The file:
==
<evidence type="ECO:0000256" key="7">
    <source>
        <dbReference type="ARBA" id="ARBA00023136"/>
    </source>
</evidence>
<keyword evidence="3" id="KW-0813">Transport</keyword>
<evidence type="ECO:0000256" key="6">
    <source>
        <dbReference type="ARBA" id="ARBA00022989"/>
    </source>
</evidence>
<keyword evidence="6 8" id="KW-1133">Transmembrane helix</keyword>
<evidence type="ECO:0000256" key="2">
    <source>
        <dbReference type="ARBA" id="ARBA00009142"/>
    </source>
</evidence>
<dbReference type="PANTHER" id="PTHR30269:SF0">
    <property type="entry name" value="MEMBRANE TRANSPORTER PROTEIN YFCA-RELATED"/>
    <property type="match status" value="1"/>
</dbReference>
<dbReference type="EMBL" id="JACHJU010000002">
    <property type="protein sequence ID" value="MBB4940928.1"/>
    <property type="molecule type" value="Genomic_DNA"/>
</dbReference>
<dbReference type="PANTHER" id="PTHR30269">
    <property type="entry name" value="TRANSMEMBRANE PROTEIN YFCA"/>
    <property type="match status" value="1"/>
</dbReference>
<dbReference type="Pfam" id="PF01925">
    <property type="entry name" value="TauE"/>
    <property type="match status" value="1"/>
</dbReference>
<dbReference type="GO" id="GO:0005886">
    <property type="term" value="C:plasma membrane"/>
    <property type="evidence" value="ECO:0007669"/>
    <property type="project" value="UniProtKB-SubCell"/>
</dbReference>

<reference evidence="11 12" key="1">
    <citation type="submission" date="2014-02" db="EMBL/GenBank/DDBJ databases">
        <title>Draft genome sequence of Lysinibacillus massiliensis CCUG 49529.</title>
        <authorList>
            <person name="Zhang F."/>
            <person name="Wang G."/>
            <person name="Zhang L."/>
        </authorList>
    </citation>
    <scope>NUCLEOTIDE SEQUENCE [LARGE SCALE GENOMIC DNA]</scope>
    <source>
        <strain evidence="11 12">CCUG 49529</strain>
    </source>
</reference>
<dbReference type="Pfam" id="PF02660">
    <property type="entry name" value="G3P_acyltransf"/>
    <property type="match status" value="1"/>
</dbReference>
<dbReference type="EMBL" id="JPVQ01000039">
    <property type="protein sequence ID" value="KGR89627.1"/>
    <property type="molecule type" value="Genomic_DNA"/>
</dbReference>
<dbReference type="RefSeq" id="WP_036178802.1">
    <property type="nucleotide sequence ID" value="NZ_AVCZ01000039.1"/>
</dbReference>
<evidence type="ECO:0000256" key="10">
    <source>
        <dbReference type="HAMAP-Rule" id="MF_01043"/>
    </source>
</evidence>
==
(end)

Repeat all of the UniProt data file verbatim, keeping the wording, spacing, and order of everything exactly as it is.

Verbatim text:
<evidence type="ECO:0000256" key="7">
    <source>
        <dbReference type="ARBA" id="ARBA00023136"/>
    </source>
</evidence>
<keyword evidence="3" id="KW-0813">Transport</keyword>
<evidence type="ECO:0000256" key="6">
    <source>
        <dbReference type="ARBA" id="ARBA00022989"/>
    </source>
</evidence>
<keyword evidence="6 8" id="KW-1133">Transmembrane helix</keyword>
<evidence type="ECO:0000256" key="2">
    <source>
        <dbReference type="ARBA" id="ARBA00009142"/>
    </source>
</evidence>
<dbReference type="PANTHER" id="PTHR30269:SF0">
    <property type="entry name" value="MEMBRANE TRANSPORTER PROTEIN YFCA-RELATED"/>
    <property type="match status" value="1"/>
</dbReference>
<dbReference type="EMBL" id="JACHJU010000002">
    <property type="protein sequence ID" value="MBB4940928.1"/>
    <property type="molecule type" value="Genomic_DNA"/>
</dbReference>
<dbReference type="PANTHER" id="PTHR30269">
    <property type="entry name" value="TRANSMEMBRANE PROTEIN YFCA"/>
    <property type="match status" value="1"/>
</dbReference>
<dbReference type="Pfam" id="PF01925">
    <property type="entry name" value="TauE"/>
    <property type="match status" value="1"/>
</dbReference>
<dbReference type="GO" id="GO:0005886">
    <property type="term" value="C:plasma membrane"/>
    <property type="evidence" value="ECO:0007669"/>
    <property type="project" value="UniProtKB-SubCell"/>
</dbReference>

<reference evidence="11 12" key="1">
    <citation type="submission" date="2014-02" db="EMBL/GenBank/DDBJ databases">
        <title>Draft genome sequence of Lysinibacillus massiliensis CCUG 49529.</title>
        <authorList>
            <person name="Zhang F."/>
            <person name="Wang G."/>
            <person name="Zhang L."/>
        </authorList>
    </citation>
    <scope>NUCLEOTIDE SEQUENCE [LARGE SCALE GENOMIC DNA]</scope>
    <source>
        <strain evidence="11 12">CCUG 49529</strain>
    </source>
</reference>
<dbReference type="Pfam" id="PF02660">
    <property type="entry name" value="G3P_acyltransf"/>
    <property type="match status" value="1"/>
</dbReference>
<dbReference type="EMBL" id="JPVQ01000039">
    <property type="protein sequence ID" value="KGR89627.1"/>
    <property type="molecule type" value="Genomic_DNA"/>
</dbReference>
<dbReference type="RefSeq" id="WP_036178802.1">
    <property type="nucleotide sequence ID" value="NZ_AVCZ01000039.1"/>
</dbReference>
<evidence type="ECO:0000256" key="10">
    <source>
        <dbReference type="HAMAP-Rule" id="MF_01043"/>
    </source>
</evidence>